Review of Botero’s Beautiful Horses
From Owen Percy , Canadian Literature #209 (Summer 2011)

Equine, Bovine, Divine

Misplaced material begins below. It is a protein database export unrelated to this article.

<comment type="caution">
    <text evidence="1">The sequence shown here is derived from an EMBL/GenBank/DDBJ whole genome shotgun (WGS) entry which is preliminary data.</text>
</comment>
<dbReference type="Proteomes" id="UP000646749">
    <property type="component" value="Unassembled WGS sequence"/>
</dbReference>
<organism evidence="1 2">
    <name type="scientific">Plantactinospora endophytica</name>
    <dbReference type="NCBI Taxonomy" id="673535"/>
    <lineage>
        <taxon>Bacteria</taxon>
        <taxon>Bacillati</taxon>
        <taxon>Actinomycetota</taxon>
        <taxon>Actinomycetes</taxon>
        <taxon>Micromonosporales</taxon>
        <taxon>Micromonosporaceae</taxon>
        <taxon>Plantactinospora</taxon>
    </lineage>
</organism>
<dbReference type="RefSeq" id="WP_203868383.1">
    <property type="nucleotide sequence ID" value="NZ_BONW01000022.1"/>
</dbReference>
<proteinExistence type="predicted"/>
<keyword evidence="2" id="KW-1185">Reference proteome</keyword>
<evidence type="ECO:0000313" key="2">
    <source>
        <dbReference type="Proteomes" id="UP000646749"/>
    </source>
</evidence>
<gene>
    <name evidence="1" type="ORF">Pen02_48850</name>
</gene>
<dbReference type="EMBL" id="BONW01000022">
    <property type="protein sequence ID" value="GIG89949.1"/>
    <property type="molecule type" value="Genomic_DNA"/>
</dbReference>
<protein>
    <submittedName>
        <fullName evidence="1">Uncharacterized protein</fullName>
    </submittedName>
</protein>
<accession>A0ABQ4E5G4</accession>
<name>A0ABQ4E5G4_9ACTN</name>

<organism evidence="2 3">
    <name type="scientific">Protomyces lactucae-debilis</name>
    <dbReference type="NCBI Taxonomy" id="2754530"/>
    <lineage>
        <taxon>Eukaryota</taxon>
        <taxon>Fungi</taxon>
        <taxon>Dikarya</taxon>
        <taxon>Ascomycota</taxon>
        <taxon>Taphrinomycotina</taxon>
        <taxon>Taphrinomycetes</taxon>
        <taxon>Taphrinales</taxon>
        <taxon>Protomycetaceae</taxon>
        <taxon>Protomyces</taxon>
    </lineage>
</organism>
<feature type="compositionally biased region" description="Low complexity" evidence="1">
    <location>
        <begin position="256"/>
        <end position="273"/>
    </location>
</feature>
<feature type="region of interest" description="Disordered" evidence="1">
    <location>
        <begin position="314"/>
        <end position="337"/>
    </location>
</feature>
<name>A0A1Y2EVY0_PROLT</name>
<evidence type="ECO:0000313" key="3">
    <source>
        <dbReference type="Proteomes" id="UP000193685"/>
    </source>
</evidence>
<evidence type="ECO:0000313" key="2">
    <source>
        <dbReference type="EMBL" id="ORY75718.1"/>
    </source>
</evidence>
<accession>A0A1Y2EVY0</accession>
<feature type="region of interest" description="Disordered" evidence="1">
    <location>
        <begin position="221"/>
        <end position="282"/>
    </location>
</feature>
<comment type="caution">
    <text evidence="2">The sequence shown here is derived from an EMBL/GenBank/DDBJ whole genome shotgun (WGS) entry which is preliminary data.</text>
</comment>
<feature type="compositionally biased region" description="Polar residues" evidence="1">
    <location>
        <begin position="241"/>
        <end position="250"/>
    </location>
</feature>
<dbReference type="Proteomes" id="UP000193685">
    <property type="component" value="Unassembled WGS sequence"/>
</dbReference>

Botero’s Beautiful Horses is the latest in Jan Conn’s unique body of poetic writing that blends science, history, image, and dream into what she calls the “[s]trange embrace” of the surreal, the concrete, the visual, and the intellectual. Conn’s verse here is terse and aphoristic as often as it is lush, evocative, and ornamental. Opening with epigraphs from Pessoa, Page, Lispector, and Paz, and often revolving ekphrastically around the paintings of Remedios Varo, the collection as a whole takes up the speaking consciousness of a North American literati (allusions and references to Al Purdy, Malcolm Lowry, Michael Ondaatje, Charles Olson, and others abound) wandering wide-eyed in a magical, transhistorical Latin America. The first section, “The Light of Poinsettias,” explores the beauty and sublimity of Mexican and Venezuelan geography and history from a consciously outsider perspective in poems like “Ahora” and “Angel Falls.” The poems in the second section, “Cosmological,” act as our tour guides through a violent pre-contact Aztec empire, which is good, because “[c]oming here alone is not recommended.” The poems in the subsequent sections “Blunted Gold” and “Amazonia” return mostly to the present, and offer the collection’s most outstanding verse (particularly the Mars-landing poem “Signs of Water” and the eloquent elegy for the speaker’s mother “Belém”)…

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